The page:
Daryl Tuffey

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Daryl Tuffey
Personal information
Full name Daryl Raymond Tuffey
Born (1978-06-11) 11 June 1978 (age 41)
Milton, New Zealand
Batting Right-handed
Bowling Right-arm fast-medium
Role Bowler
International information
National side
Test debut (cap 209) 31 March 2001 v Australia
Last Test 19 March 2010 v Australia
ODI debut (cap 116) 27 September 2000 v Zimbabwe
Last ODI 28 November 2010 v India
ODI shirt no. 14 (prev. 37)
T20I debut (cap 10) 17 February 2005 v Australia
Last T20I 26 February 2010 v Australia
Domestic team information
Years Team
1996/97–2012/13 Northern Districts
2007/08–2011/12 Auckland
Career statistics
Competition Test ODI FC LA
Matches 26 94 91 220
Runs scored 427 295 1,438 868
Batting average 16.42 9.51 17.11 12.57
100s/50s 0/1 0/0 0/6 0/0
Top score 80* 36 89* 38*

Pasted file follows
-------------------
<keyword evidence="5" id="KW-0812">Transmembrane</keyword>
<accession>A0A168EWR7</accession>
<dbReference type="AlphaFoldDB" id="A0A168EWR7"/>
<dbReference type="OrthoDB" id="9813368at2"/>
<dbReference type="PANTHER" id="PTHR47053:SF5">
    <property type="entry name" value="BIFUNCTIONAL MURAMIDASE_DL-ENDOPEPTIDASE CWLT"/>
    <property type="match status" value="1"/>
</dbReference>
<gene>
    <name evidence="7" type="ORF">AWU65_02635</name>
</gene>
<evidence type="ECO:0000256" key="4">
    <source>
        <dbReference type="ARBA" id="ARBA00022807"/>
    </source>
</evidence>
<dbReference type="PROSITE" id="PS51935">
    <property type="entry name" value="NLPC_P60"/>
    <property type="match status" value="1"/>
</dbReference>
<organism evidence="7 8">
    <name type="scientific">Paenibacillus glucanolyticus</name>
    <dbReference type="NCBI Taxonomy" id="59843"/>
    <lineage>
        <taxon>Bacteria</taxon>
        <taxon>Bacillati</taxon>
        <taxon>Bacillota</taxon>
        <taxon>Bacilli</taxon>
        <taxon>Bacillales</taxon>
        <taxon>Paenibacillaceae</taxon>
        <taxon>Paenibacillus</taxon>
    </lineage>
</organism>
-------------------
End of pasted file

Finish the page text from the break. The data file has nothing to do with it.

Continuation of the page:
Balls bowled 4,877 4,333 16,607 10,490
Wickets 77 110 288 265
Bowling average 31.75 32.12 26.78 31.21
5 wickets in innings 2 0 10 2
10 wickets in match 0 0 1 0
Best bowling 6/54 4/24 7/12 5/21
Catches/stumpings 15/– 20/– 41/– 52/–
Source: Cricinfo, 27 March 2017

Daryl Raymond Tuffey (born 11 June 1978) is a former New Zealand cricketer who has represented New Zealand at all formats internationally. Tuffey was born in Milton, Otago, and plays domestic first class cricket for Northern Districts Knights.

Tuffey retired from all forms of cricket on 14 September 2012.[1]

International career

Cricinfo journalist Lynn McConnell has described Tuffey as a bowler with "an amazing penchant for taking wickets in the first over he bowled".[2] Tuffey made an uninspiring debut, conceding 127 runs for no wickets against Australia in 1999–00, but took his first Test wickets in his next match, ending with three for 38 in the final innings as opponents South Africa chased down 101 on the final day.

Tuffey played his first full Test series at home against Pakistan in 2000–01.[3] Tuffey got sixteen wickets in the series, including a Man of the Match-performance with seven wickets for 77 in the final Test, which New Zealand won by an innings and 185 runs to tie the series 1–1.

He also played all five ODIs against Pakistan, ending with thirteen wickets in the ODI series to become New Zealand's leading wicket-taker in the series.[4] The series against Pakistan included a career-best four for 24 at Napier, which won him another Man of the Match award.

Injury and comeback